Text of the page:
|By Dr. Harold Katz - Bad Breath Expert|
Halitosis, or bad breath as it is more commonly known, is a problem almost everyone has suffered from. Bad breath can range from something experienced after eating too much garlic to a symptom of a more serious, underlying medical problem. There are four key culprits behind bad breath and any one of them could explain what you are experiencing. The most obvious is food: particles become trapped around teeth or in gum pockets and start to smell bad. Often, its food thats being digested in the stomach that is the source. Dental problems and inadequate dental hygiene can also be major causes of halitosis. People are sometimes surprised to learn that simple dry mouth is considered a chief cause. Without enough saliva to keep the mouth clean, odors can develop. Other underlying medical conditions account for a small percentage of halitosis cases. As common of a condition as bad breath is, it is reassuring that halitosis treatment has received a lot of attention by the scientific community and the pharmaceutical industry.
Treating Halitosis Yourself
For many sufferers, the toothbrush and some dental floss is the only halitosis treatment they need. One of the most effective remedies for bad breath is simply to do what your dentist told you. Remember to brush your teeth after a meal or snack. Take a toothbrush to work or school if you have problems with bad breath and have found brushing helpful. Ideally, a toothbrush should be replaced every couple of months because it can harbor bacteria and reintroduce them to a clean mouth. Get in the habit of cleaning your tongue when brushing. The tongue is like Velcro and traps food in small crevices. While using your toothbrush, just very gently sweep it over the top of your tongue.
Toothpaste with an antibacterial component to it can lessen mouth odors as long as 12 hours. Its a good idea to floss after each meal too but, if you cant, make sure to do it at least once daily. Dental floss is easy to carry in a purse or pocket and use when you cant brush. Consider, also, using another type of inter-dental cleaner in addition to brushing and flossing. Irrigation devices are excellent for cleaning all the areas under gums or around teeth. Although it is a short-term fix, mouthwash is a good solution to temporarily mask odor.
There are a lot of over-the-counter products available to help control halitosis. Some, of course, are better than others because they take a different approach or were developed using new science and techniques. For example, halitosis treatment has been advanced by products like Therabreath toothpaste which specifically targets the anaerobic bacteria that cause bad breath.
Since its not always particles left behind that cause bad breath, its good to look at foods you eat. Garlic and onion, among other foods, release oil when digested that can give off bad odors. If you think your food choices are contributing to halitosis, keep a food log and chart the occurrence of bad breath against what you eat to target the problem food. Limiting your intake of coffee and alcoholic beverages can help as they directly contribute to mouth odor by drying the mouth and leaving a residue that produces odors. Its always a good idea to quit smoking for health reasons but, in the case of bad breath, tobacco products also directly contribute to it by drying out the mouth.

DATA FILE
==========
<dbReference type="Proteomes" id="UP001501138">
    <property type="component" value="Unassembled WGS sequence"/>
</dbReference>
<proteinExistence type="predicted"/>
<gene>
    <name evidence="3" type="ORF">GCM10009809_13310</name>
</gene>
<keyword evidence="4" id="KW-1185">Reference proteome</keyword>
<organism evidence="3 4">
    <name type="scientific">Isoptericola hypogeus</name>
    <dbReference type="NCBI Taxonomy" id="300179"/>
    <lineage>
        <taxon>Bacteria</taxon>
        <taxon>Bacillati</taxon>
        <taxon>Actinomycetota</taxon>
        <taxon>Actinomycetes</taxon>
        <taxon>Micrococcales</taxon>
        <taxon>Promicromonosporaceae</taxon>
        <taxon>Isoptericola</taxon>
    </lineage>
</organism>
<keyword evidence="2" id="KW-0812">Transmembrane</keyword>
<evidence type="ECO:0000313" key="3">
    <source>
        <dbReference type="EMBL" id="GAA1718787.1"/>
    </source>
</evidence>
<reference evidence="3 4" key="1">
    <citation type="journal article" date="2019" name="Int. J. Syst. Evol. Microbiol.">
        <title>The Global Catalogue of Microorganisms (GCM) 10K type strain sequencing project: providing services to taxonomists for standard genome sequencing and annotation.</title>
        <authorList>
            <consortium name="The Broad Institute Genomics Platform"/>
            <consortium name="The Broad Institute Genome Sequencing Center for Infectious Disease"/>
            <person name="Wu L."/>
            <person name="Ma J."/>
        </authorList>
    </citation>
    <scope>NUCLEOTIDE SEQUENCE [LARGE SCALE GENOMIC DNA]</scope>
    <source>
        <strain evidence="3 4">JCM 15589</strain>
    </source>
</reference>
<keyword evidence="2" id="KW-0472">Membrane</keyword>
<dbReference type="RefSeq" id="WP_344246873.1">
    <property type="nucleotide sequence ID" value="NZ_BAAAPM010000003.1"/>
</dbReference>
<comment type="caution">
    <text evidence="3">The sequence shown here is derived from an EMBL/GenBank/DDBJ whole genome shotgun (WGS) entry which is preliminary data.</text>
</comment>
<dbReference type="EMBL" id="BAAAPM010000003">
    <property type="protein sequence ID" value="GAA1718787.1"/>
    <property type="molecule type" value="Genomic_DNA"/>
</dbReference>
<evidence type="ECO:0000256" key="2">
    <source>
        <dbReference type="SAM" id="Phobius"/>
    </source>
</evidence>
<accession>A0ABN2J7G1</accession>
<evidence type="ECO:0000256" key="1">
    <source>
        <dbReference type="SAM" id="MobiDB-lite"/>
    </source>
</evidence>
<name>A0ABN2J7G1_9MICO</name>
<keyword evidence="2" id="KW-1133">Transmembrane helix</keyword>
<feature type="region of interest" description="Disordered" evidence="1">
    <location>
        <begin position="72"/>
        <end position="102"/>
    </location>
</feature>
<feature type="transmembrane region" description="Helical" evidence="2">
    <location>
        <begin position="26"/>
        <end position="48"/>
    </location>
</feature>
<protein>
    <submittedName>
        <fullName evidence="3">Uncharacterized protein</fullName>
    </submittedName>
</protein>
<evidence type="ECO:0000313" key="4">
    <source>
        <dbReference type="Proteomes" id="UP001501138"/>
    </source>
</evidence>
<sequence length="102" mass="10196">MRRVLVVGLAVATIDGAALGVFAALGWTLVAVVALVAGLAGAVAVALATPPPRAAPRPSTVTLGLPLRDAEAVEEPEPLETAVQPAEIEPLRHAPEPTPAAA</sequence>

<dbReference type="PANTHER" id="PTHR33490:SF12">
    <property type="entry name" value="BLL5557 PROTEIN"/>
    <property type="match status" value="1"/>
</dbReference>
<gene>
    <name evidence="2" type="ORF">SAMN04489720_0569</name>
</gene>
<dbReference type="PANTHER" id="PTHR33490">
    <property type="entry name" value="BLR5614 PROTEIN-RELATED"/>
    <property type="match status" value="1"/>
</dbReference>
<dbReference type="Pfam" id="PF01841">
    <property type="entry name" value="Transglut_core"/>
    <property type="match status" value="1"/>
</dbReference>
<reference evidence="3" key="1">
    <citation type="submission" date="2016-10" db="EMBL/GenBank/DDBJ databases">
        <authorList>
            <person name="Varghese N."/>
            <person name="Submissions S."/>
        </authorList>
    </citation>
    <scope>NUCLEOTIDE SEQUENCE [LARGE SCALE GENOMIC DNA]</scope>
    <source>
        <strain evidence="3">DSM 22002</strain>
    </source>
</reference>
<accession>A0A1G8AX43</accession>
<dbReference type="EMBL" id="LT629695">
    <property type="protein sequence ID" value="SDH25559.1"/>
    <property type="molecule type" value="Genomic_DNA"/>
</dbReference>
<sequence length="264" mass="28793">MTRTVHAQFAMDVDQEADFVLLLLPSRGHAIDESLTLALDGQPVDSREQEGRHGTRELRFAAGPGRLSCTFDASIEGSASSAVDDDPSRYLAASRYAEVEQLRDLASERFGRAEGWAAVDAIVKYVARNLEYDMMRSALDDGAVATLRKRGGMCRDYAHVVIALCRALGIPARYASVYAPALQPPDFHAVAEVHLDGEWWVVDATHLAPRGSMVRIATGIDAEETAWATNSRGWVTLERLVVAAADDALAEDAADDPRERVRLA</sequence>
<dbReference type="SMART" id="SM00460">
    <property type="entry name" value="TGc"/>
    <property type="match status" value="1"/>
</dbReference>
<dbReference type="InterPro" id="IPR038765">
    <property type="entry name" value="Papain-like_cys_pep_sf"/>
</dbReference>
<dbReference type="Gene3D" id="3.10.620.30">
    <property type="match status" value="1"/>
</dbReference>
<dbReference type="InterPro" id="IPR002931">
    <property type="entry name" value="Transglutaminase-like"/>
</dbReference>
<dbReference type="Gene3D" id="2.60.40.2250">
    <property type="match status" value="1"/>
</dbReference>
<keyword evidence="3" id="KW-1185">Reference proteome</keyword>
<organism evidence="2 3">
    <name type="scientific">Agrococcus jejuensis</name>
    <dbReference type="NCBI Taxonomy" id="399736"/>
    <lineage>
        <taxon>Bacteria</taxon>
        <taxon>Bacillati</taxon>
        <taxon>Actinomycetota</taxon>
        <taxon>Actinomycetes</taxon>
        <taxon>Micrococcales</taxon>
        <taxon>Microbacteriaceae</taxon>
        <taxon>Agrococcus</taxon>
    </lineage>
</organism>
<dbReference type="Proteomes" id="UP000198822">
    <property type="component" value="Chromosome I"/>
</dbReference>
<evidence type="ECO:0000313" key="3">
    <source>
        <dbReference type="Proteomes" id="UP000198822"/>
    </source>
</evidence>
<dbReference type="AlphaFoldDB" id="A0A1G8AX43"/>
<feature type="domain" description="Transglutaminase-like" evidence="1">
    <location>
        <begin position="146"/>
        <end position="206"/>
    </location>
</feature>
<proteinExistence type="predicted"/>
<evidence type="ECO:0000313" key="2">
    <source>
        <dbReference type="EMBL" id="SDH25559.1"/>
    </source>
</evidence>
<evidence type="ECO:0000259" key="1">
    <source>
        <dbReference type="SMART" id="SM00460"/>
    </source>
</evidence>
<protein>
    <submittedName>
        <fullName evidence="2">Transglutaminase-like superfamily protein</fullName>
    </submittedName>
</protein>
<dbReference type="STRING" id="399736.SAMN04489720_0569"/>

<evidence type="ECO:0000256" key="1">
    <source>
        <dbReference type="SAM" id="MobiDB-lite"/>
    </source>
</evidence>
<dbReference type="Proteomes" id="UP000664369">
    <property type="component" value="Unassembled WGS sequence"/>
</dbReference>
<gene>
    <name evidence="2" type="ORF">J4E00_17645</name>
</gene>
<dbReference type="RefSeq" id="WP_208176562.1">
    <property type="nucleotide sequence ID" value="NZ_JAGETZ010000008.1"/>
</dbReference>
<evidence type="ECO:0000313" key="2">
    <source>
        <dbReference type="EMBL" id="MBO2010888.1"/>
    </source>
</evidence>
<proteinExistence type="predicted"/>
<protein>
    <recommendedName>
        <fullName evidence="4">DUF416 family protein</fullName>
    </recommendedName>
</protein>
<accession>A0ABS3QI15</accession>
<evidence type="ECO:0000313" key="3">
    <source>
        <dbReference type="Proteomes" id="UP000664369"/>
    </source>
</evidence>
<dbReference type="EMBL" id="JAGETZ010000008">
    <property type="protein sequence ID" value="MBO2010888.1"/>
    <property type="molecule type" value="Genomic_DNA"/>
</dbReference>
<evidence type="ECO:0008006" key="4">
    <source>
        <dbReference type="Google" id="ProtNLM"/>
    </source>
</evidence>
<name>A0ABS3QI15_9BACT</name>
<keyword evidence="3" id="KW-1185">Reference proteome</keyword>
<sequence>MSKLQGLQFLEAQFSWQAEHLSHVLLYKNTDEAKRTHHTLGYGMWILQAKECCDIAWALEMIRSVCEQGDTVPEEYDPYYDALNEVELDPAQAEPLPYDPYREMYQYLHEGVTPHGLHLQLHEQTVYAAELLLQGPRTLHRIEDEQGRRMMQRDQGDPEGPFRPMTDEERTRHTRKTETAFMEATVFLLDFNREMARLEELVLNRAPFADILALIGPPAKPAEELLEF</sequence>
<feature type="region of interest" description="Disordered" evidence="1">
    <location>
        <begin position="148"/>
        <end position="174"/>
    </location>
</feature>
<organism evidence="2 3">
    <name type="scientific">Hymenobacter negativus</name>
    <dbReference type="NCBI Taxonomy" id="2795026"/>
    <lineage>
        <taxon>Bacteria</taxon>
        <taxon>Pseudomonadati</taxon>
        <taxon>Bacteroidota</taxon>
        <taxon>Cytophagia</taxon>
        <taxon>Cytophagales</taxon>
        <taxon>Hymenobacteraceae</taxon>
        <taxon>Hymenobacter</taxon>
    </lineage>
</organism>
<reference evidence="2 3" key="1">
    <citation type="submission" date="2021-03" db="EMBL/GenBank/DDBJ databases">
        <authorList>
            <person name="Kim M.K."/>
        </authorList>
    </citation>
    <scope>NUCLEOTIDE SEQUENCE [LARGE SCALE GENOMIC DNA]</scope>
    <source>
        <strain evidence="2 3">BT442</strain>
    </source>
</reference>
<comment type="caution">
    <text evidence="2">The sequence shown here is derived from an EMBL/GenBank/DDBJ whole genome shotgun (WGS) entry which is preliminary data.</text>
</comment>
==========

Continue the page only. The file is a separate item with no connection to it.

If you suspect dry mouth is the source of your halitosis, there are a number of ways to attack it. The easiest is to drink more water because that, alone, keeps the mouth more moist and sweeps bacteria along while not drying the mouth as soft drinks and other beverages do. Any activity that stimulates the production of saliva helps treat halitosis because saliva washes away bacteria and food particles. Chewing sugarless gum or sucking on sugarless candy will increase saliva. These arent permanent solutions but can help temporarily conceal the problem. Look for gums or other products sweetened with Xylitol because it helps prevent bacteria from reproducing and increases saliva, too.
When to See a Dentist for Halitosis Treatment
If you have exhausted all possible home halitosis treatments and still have a noticeable problem affecting your work or personal relationships, then its time to schedule a dental visit. Ideally, you will see your dentist a couple of times a year for a checkup anyway because thats one of the best ways to prevent the problems that cause bad breath from developing. The first thing the dentist will look for is evidence of cavities, gum disease and any crowns or bridges that might need replacement. In the case of a cavity, a severely-decayed tooth may produce strong odors. Bridges, crowns and other restoration procedures can develop cracks or get damaged and become crevices where bacteria lodge, reproduce and give off odors. If there are signs of gum disease, it may be necessary to see a gum specialist, or periodontist, for further halitosis treatment. With gum disease, gums pull away from the teeth and pockets might open up which become home to odor-causing bacteria. A deep cleaning by a professional may be needed to treat and remove them.
The dentist also might refer you to a medical doctor for further diagnosis if he cant find anything to explain your bad breath. A relatively small percentage of bad breath problems are caused by a medical condition of which the sufferer is unaware. For example, diabetes can produce a distinctive breath odor. With medical disorders, the halitosis treatment is simply to take care of the underlying problem.
Halitosis is a condition that affects millions and has social consequences as well as dental and medical dimensions. Sufferers cant suffer in silence because its a problem apparent to those around them. With todays science and effective available treatments, no one needs to continually suffer with bad breath.
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